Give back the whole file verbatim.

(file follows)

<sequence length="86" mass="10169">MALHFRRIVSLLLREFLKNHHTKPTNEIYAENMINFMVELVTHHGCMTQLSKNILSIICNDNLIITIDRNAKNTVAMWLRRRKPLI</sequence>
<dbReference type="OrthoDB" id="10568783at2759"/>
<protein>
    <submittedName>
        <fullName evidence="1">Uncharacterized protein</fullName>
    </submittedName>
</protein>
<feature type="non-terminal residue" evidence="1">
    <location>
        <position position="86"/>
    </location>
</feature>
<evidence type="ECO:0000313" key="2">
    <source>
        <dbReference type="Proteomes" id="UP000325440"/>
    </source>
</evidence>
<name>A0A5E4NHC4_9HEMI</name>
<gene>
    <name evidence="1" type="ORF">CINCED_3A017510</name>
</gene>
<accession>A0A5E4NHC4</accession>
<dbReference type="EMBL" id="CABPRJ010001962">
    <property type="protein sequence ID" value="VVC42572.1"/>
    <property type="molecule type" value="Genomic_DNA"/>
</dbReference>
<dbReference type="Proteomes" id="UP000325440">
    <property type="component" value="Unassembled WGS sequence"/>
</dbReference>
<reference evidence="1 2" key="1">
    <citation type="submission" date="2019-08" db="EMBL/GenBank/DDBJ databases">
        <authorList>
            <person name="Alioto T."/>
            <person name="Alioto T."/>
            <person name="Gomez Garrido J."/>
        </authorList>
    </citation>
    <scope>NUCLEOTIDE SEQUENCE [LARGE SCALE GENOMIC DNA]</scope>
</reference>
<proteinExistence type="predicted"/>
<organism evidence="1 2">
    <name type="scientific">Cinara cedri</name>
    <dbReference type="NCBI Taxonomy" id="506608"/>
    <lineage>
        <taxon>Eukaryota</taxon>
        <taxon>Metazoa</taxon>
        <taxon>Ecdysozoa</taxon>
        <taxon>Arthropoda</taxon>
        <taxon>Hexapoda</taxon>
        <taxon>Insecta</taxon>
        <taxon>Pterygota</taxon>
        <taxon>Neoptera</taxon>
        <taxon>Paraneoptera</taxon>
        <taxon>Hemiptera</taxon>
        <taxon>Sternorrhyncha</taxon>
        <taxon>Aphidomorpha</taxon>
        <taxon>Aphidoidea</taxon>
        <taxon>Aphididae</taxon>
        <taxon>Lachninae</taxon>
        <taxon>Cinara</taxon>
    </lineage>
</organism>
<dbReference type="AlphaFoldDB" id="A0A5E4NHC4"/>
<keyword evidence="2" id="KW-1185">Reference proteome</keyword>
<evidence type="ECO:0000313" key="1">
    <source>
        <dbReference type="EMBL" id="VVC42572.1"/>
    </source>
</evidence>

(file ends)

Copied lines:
<sequence length="86" mass="10169">MALHFRRIVSLLLREFLKNHHTKPTNEIYAENMINFMVELVTHHGCMTQLSKNILSIICNDNLIITIDRNAKNTVAMWLRRRKPLI</sequence>
<dbReference type="OrthoDB" id="10568783at2759"/>
<protein>
    <submittedName>
        <fullName evidence="1">Uncharacterized protein</fullName>
    </submittedName>
</protein>
<feature type="non-terminal residue" evidence="1">
    <location>
        <position position="86"/>
    </location>
</feature>
<evidence type="ECO:0000313" key="2">
    <source>
        <dbReference type="Proteomes" id="UP000325440"/>
    </source>
</evidence>
<name>A0A5E4NHC4_9HEMI</name>
<gene>
    <name evidence="1" type="ORF">CINCED_3A017510</name>
</gene>
<accession>A0A5E4NHC4</accession>
<dbReference type="EMBL" id="CABPRJ010001962">
    <property type="protein sequence ID" value="VVC42572.1"/>
    <property type="molecule type" value="Genomic_DNA"/>
</dbReference>
<dbReference type="Proteomes" id="UP000325440">
    <property type="component" value="Unassembled WGS sequence"/>
</dbReference>
<reference evidence="1 2" key="1">
    <citation type="submission" date="2019-08" db="EMBL/GenBank/DDBJ databases">
        <authorList>
            <person name="Alioto T."/>
            <person name="Alioto T."/>
            <person name="Gomez Garrido J."/>
        </authorList>
    </citation>
    <scope>NUCLEOTIDE SEQUENCE [LARGE SCALE GENOMIC DNA]</scope>
</reference>
<proteinExistence type="predicted"/>
<organism evidence="1 2">
    <name type="scientific">Cinara cedri</name>
    <dbReference type="NCBI Taxonomy" id="506608"/>
    <lineage>
        <taxon>Eukaryota</taxon>
        <taxon>Metazoa</taxon>
        <taxon>Ecdysozoa</taxon>
        <taxon>Arthropoda</taxon>
        <taxon>Hexapoda</taxon>
        <taxon>Insecta</taxon>
        <taxon>Pterygota</taxon>
        <taxon>Neoptera</taxon>
        <taxon>Paraneoptera</taxon>
        <taxon>Hemiptera</taxon>
        <taxon>Sternorrhyncha</taxon>
        <taxon>Aphidomorpha</taxon>
        <taxon>Aphidoidea</taxon>
        <taxon>Aphididae</taxon>
        <taxon>Lachninae</taxon>
        <taxon>Cinara</taxon>
    </lineage>
</organism>
<dbReference type="AlphaFoldDB" id="A0A5E4NHC4"/>
<keyword evidence="2" id="KW-1185">Reference proteome</keyword>
<evidence type="ECO:0000313" key="1">
    <source>
        <dbReference type="EMBL" id="VVC42572.1"/>
    </source>
</evidence>